- Back position - Exercisers need to be aware of the need to maintain a neutral spine during any exercise that loads the lumbar region. It is particularly important to maintain a slight lordosis (inward curve) in the lumbar spine, with engaged abdominals, to stabilise this region during the squat track. Once stable, the movement occurs simultaneously through the hips, knees and ankles, with the lumbar spine maintaining its neutral alignment. Any movement of the lumbar spine during the squat would endanger the discs and facet joints in this region.
- Knee movement - The knees should be bent no more than 90º at the bottom of the squat. This range protects some of the vulnerable soft tissues within the knee joint. Squatting any deeper than this increases the potential for joint shearing, which would endanger the cartilage. Whether or not the knees should track forwards over the toes is dependent on your lever length. Variations in length of the three levers involved with squatting (ie, the tibia, femur and trunk) will affect the amount of forward excursion of the knees over the feet. As long as you are controlled in your execution and are stopping at 90°, there is little need for concern if your knees track forwards slightly over your toes. Laterally rotating the hips with a slightly wider stance will often assist people who are longer through the femur. Trying to keep the forward incline of the tibia the same as that of the trunk will also help.
- Foot position - Foot position can provide the key to minimising stresses on the lower back. The feet should be at least shoulder-width apart and turned out slightly, as this allows the lower limb to move more freely. Positioning the feet too close together pushes the hips too far back during the squat action, creating excessive forward incline of the trunk, which greatly increases the loads on the lower back.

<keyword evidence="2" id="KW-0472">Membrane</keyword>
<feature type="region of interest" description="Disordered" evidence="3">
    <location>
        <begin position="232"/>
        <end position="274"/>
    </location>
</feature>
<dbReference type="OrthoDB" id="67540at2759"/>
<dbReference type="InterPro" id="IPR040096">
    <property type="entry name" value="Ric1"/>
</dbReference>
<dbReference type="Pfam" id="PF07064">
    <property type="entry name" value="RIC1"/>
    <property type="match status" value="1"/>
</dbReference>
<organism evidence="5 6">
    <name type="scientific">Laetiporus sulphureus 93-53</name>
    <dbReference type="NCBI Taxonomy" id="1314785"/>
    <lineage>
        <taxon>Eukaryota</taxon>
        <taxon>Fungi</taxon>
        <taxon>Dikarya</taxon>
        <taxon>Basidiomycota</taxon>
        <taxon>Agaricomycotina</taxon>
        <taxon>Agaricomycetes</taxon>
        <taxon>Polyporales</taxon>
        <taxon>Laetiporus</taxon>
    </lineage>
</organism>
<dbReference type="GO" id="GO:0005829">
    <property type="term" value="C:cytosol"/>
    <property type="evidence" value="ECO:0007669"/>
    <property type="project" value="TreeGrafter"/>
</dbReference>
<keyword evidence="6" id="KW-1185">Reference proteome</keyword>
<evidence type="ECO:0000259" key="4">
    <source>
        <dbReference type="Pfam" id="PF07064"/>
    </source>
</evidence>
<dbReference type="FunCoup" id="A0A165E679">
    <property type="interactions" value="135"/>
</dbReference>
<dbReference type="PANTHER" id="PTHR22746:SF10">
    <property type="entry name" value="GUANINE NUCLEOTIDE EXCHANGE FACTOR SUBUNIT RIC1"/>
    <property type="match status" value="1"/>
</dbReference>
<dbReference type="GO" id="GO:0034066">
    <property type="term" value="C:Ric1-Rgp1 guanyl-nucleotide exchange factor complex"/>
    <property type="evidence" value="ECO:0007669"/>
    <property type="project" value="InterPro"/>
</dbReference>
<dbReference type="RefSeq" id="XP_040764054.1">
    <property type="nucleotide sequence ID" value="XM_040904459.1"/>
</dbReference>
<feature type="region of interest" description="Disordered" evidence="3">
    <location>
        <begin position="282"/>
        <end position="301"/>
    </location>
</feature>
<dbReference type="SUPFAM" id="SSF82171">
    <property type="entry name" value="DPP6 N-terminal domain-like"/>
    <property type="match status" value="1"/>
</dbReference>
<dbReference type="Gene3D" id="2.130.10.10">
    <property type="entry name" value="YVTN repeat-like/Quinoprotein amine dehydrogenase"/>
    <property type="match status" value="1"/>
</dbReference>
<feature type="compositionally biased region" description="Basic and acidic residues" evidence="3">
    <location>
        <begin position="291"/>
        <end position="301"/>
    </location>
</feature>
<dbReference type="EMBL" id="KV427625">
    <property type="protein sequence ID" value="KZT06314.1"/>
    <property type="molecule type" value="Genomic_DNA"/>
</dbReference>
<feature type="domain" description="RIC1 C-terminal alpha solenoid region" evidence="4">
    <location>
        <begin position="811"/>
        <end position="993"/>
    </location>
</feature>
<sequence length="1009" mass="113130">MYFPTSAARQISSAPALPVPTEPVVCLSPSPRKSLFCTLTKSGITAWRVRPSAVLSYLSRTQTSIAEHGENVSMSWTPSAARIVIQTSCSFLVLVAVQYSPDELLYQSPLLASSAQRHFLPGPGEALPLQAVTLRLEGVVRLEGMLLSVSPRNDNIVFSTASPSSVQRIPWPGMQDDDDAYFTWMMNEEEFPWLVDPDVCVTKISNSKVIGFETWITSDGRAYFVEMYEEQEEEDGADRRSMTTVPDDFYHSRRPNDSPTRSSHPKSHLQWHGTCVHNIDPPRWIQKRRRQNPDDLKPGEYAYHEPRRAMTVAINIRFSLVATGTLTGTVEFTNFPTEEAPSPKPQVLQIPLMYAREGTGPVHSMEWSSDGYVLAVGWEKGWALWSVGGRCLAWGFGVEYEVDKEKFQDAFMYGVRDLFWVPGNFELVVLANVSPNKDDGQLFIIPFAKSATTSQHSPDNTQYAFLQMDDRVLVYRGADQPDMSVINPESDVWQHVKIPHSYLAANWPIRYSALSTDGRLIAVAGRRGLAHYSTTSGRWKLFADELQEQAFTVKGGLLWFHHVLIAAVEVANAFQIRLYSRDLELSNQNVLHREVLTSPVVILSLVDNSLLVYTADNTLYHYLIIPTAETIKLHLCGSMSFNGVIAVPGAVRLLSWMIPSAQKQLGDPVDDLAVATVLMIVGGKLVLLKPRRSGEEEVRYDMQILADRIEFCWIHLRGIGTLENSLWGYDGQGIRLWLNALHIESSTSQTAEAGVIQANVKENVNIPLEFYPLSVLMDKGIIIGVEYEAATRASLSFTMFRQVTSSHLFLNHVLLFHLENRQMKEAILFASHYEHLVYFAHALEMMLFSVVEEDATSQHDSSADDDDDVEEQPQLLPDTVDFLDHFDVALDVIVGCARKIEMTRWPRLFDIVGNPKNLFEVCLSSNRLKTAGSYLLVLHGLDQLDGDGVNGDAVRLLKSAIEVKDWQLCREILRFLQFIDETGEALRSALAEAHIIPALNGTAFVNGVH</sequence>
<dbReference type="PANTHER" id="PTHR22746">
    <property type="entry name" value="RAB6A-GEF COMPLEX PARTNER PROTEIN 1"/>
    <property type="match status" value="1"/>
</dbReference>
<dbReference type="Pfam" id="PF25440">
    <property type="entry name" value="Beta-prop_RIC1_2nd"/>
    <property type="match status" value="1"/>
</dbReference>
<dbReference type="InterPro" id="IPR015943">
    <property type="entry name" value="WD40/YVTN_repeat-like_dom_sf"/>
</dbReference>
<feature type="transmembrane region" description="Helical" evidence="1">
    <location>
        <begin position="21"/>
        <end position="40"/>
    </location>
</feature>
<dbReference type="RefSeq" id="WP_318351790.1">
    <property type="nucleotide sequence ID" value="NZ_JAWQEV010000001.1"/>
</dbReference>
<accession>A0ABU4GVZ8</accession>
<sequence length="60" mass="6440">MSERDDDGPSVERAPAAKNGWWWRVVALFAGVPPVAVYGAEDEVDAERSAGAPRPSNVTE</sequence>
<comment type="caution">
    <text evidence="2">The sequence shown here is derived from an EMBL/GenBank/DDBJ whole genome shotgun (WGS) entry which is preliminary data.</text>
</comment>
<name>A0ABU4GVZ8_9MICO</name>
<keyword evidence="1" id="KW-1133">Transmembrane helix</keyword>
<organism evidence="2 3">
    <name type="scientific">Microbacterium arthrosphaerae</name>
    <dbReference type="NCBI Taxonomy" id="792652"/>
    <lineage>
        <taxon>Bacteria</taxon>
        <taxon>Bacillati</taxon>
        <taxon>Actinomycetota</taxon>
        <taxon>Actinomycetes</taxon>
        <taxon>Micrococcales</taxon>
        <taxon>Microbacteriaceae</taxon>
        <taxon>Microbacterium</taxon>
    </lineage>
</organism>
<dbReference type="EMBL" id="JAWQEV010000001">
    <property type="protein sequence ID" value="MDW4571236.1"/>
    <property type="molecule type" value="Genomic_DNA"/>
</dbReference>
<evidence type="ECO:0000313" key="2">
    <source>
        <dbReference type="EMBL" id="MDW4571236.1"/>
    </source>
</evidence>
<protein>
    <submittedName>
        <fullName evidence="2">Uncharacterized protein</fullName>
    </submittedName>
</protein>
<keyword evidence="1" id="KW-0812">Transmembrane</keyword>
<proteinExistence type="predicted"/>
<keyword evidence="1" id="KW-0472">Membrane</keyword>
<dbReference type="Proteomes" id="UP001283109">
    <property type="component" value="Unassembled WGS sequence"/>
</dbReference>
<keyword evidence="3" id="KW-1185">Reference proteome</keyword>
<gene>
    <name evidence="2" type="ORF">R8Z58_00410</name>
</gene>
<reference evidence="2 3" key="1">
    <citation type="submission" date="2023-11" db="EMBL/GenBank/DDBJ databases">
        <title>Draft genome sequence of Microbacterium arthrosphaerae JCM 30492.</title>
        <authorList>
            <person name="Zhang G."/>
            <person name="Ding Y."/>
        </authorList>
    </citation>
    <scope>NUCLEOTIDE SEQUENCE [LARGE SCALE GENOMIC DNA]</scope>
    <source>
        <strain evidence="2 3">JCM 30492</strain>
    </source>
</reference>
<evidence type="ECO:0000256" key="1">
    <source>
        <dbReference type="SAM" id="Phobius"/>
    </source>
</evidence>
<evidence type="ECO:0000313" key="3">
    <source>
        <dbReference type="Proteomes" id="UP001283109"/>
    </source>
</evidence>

- Elbow position - The elbows must maintain their alignment directly under the bar during the squat action (ie, no rocking of the elbows forwards and back on the ascent or descent). This helps facilitate the thoracic extensors that help to support the upper back. If you cannot achieve this position (ie, your elbows drop back behind the bar due to shoulder restrictions), you should consider a front squat (with the plate across the chest), as an option.
- Knee tracking - Perfect knee positioning in the lunge track is necessary to reduce load on the patello-femoral joint. The knee should remain directly above the ankle and not push forwards during the lunge. This reduces the amount of knee flexion and reduces the compressive forces behind the knee cap. Both knees should be aligned with the middle of the foot to avoid rotation, which can also increase joint stress.
- Pelvic alignment - The pelvis must be kept square to the front during lunges. There is a tendency for some people to twist the pelvis towards the back leg. This rotation creates the need for a counter-rotation within the spine, thus creating a corkscrew effect. This once again can stress the discs and facet joints in the lumbar region. The 90-90 set-up rule, which enables you to correctly determine the foot position necessary for a lunge, should be used until you are skilled in the lunge movement pattern.
The back track
- Lower back - Maintenance of a neutral spine is vital. A slight inward curve in the lower back along with good abdominal support will ensure safety while inclining the trunk forwards during deadlifts, dead rows and bent-over rows. The bar should be lowered no further than knee height. Any lower than this may cause some people to round their spine, increasing load on the lumbar discs. The trunk is inclined forwards to approximately 40-50° off vertical. If you cannot maintain a neutral spine to this point, the depth of the movement is reduced to suit your ability to hold your lordosis.
- Knee position - The knees should be bent at approximately 20°. This allows gluteus maximus to be engaged to help support the lumbo-pelvic region. Slight knee flexion also reduces tension in the hamstrings, allowing a free range of motion through the hips. This, in turn, allows the lower back to remain in neutral. Click here to find your nearest class.